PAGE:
Running Time - 97m Colour Certificate - A Budget - £197,000 UK Release - August 1966 Shot - 10 January 1966 - 25 February 1966
Foreign Titles Greece - Frankenstein Jnr Germany - Alarm in a Creepy Castle South America - With Pointed Teeth Turkey - Between the Crazy Monsters
The Stars Harry H Corbett
Detective Sgt. Bung
The Crew Producer
Alan Hume BSc
When there are sudden disappearance of woman, the sharp wit and cunning of Sergeant Bung and Constable Slobotham are into practice. Well perhaps not.
Based very much on the Hammer House type of films, with all the creaking doors, mummies (or Oddbods), and Jekyll and Hyde transformations. The only thing that may be different is the two investigators being completely incompetent. Harry H Corbett in his only Carry On roles plays a Sherlock Holmes copy with immense comic timing and wit. His side kick Slowbotham, played brilliantly (as usual) by Peter Butterworth.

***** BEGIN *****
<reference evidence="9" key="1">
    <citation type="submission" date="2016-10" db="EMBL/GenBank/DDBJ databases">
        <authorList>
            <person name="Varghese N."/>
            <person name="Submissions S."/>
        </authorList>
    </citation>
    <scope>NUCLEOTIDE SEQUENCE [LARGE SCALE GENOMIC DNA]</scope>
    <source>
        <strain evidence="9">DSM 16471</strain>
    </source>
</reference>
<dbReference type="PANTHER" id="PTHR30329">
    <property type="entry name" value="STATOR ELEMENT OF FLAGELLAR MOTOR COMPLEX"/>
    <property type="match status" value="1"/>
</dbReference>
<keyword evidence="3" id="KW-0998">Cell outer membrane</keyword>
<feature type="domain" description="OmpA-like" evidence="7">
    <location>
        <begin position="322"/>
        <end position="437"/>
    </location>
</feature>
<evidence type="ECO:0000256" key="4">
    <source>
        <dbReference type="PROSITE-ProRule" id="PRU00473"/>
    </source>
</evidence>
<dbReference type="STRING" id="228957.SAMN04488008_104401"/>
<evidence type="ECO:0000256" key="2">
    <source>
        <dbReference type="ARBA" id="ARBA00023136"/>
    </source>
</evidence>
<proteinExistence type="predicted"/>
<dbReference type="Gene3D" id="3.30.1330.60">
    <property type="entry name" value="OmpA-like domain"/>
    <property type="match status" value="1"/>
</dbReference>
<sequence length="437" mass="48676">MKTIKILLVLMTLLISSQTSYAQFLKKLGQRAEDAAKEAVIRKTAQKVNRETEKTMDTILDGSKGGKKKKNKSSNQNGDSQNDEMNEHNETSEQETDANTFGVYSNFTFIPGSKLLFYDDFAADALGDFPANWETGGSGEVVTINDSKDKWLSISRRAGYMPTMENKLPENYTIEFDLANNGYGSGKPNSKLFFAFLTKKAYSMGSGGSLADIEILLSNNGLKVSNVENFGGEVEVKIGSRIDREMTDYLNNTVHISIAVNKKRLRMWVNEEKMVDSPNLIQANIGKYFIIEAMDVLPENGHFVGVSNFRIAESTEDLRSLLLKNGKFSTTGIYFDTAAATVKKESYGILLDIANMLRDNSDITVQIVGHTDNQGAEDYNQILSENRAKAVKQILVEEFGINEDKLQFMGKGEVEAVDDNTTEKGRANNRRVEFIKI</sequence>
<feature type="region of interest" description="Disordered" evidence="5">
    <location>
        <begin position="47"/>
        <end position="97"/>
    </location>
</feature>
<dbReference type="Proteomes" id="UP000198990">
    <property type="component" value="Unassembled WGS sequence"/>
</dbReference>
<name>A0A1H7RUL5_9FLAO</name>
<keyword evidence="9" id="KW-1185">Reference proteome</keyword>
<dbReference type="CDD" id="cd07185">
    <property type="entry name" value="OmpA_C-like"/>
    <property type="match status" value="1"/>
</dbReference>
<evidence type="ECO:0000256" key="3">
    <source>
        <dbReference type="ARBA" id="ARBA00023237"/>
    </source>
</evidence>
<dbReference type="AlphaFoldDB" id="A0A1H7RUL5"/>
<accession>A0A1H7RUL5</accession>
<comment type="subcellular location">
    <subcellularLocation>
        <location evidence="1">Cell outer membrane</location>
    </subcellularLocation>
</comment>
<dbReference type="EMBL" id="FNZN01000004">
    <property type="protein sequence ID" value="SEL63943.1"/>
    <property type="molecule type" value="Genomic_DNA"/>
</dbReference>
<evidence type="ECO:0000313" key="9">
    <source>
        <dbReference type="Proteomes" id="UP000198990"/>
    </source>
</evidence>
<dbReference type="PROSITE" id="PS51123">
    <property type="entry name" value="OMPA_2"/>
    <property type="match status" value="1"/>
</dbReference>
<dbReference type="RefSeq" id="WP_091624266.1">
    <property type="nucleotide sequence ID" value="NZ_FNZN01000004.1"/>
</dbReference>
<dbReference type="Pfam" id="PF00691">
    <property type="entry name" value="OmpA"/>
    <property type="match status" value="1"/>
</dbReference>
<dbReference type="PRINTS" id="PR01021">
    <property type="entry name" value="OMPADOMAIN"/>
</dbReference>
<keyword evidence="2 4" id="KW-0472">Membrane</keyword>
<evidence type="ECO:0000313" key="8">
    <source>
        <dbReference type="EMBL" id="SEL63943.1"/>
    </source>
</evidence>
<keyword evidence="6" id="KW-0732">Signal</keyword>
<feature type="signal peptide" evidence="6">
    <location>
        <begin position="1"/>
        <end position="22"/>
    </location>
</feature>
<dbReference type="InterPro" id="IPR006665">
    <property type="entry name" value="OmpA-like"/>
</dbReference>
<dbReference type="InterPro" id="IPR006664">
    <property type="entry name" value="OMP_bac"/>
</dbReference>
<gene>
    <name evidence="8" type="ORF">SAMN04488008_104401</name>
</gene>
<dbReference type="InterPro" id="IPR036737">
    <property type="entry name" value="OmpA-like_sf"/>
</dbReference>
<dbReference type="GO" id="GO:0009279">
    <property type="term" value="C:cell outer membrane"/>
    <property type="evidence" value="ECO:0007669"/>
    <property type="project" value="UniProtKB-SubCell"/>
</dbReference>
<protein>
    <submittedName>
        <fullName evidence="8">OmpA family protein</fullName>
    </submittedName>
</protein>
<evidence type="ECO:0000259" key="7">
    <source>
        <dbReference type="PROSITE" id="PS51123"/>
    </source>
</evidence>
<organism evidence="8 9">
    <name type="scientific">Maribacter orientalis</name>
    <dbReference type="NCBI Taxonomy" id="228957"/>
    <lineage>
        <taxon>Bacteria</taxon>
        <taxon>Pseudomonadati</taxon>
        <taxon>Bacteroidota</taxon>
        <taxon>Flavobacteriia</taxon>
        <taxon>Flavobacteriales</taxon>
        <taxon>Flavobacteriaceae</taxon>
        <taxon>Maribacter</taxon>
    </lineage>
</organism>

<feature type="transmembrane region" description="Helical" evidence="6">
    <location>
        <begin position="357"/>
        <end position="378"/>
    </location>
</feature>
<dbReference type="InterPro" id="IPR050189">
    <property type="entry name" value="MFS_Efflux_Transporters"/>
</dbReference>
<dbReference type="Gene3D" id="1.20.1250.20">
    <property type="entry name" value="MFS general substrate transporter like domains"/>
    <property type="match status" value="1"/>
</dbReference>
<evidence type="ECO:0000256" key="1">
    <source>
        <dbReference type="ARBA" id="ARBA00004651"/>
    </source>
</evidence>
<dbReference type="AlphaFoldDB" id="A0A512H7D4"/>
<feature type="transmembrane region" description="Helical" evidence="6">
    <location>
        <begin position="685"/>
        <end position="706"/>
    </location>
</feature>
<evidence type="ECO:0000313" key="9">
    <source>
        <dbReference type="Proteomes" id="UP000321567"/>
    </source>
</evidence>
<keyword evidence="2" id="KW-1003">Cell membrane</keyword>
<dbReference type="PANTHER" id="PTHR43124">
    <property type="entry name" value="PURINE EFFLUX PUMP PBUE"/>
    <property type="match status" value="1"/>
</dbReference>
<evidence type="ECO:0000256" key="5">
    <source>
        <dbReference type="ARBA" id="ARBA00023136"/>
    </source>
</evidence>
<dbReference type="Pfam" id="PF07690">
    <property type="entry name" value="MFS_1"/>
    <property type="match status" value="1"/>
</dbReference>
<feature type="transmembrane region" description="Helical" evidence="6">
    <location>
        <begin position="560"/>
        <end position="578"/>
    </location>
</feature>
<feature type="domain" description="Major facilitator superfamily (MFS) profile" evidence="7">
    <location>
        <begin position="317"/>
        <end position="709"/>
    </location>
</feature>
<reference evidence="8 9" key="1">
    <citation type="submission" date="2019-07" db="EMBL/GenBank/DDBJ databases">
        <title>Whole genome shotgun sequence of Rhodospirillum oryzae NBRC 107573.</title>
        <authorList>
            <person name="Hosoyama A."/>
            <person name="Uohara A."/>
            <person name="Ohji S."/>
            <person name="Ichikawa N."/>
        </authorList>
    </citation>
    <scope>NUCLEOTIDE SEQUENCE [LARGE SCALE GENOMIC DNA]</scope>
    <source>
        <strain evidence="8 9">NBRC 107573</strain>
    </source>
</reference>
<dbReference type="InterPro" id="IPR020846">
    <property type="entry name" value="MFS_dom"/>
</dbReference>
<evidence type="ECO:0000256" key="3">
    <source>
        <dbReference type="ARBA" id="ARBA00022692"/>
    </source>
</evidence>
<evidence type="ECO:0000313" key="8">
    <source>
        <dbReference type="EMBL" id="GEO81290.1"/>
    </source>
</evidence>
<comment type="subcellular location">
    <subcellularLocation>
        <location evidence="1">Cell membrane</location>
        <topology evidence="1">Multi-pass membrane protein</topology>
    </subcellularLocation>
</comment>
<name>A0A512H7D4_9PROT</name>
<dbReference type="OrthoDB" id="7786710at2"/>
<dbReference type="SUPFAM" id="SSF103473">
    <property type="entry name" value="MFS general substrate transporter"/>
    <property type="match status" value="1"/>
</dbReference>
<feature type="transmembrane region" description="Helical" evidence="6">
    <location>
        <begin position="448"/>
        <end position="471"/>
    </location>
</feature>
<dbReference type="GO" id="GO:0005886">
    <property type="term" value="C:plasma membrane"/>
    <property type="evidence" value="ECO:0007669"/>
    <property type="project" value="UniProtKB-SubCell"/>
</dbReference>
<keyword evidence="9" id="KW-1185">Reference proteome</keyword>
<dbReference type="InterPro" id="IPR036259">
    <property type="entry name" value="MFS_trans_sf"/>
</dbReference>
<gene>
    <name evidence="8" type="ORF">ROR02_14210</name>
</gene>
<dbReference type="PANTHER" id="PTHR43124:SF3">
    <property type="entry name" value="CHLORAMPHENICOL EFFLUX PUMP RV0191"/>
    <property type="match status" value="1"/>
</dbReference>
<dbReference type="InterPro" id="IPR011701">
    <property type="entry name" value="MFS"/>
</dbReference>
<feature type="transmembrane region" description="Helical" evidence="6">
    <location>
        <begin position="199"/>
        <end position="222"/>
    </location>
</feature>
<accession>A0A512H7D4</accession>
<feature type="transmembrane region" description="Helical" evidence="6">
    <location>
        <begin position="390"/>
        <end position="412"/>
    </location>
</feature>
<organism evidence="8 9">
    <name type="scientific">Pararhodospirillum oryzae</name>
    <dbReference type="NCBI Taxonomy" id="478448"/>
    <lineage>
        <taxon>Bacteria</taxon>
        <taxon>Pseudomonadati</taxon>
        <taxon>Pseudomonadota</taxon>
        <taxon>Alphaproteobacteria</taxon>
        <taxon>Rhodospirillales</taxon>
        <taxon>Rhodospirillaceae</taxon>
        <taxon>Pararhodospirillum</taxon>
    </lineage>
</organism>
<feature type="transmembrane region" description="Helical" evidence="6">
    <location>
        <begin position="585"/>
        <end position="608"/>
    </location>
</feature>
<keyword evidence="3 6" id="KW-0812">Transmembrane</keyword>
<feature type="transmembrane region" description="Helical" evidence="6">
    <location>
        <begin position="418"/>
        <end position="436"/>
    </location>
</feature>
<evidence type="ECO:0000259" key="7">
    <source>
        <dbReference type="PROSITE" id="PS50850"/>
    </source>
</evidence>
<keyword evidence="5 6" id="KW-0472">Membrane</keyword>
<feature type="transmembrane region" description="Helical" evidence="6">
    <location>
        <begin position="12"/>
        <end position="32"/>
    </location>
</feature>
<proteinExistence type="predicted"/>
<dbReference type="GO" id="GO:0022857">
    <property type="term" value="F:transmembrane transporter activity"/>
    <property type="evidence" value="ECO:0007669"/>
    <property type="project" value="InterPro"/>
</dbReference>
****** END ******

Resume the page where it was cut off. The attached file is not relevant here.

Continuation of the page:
Kenneth Williams and Fenella Fielding camping it up in a marvellous double act, as the villains of the piece. Jim Dale is, as always, in great form as the fiancée of Doris Mann (Angela Douglas), who tries to help the bumbling policemen solve the crime, only to be drawn into it even more.
Bernard Bresslaw as the butler, Sockett, plays only a small part, but due to his height, menaces well.
There are some classic lines thrown at us by Talbot Rothwell, like when it is suggested driving a steak through Slowbotham's heart, Dr Watt (Williams) states that, "He doesn't feel like driving tonight.". Musical jokes are often found in the Carry Ons, and Screaming no exception. when the clip-clop notes from Steptoe and Son follow Harry H Corbett's horse down the street, or the Z Cars theme sounding out to the Police car. Classic.
The title Carry On Screaming is credited as being sung by Anon, but it was really Ray Pilgrim, for years this was thought to be Jim Dale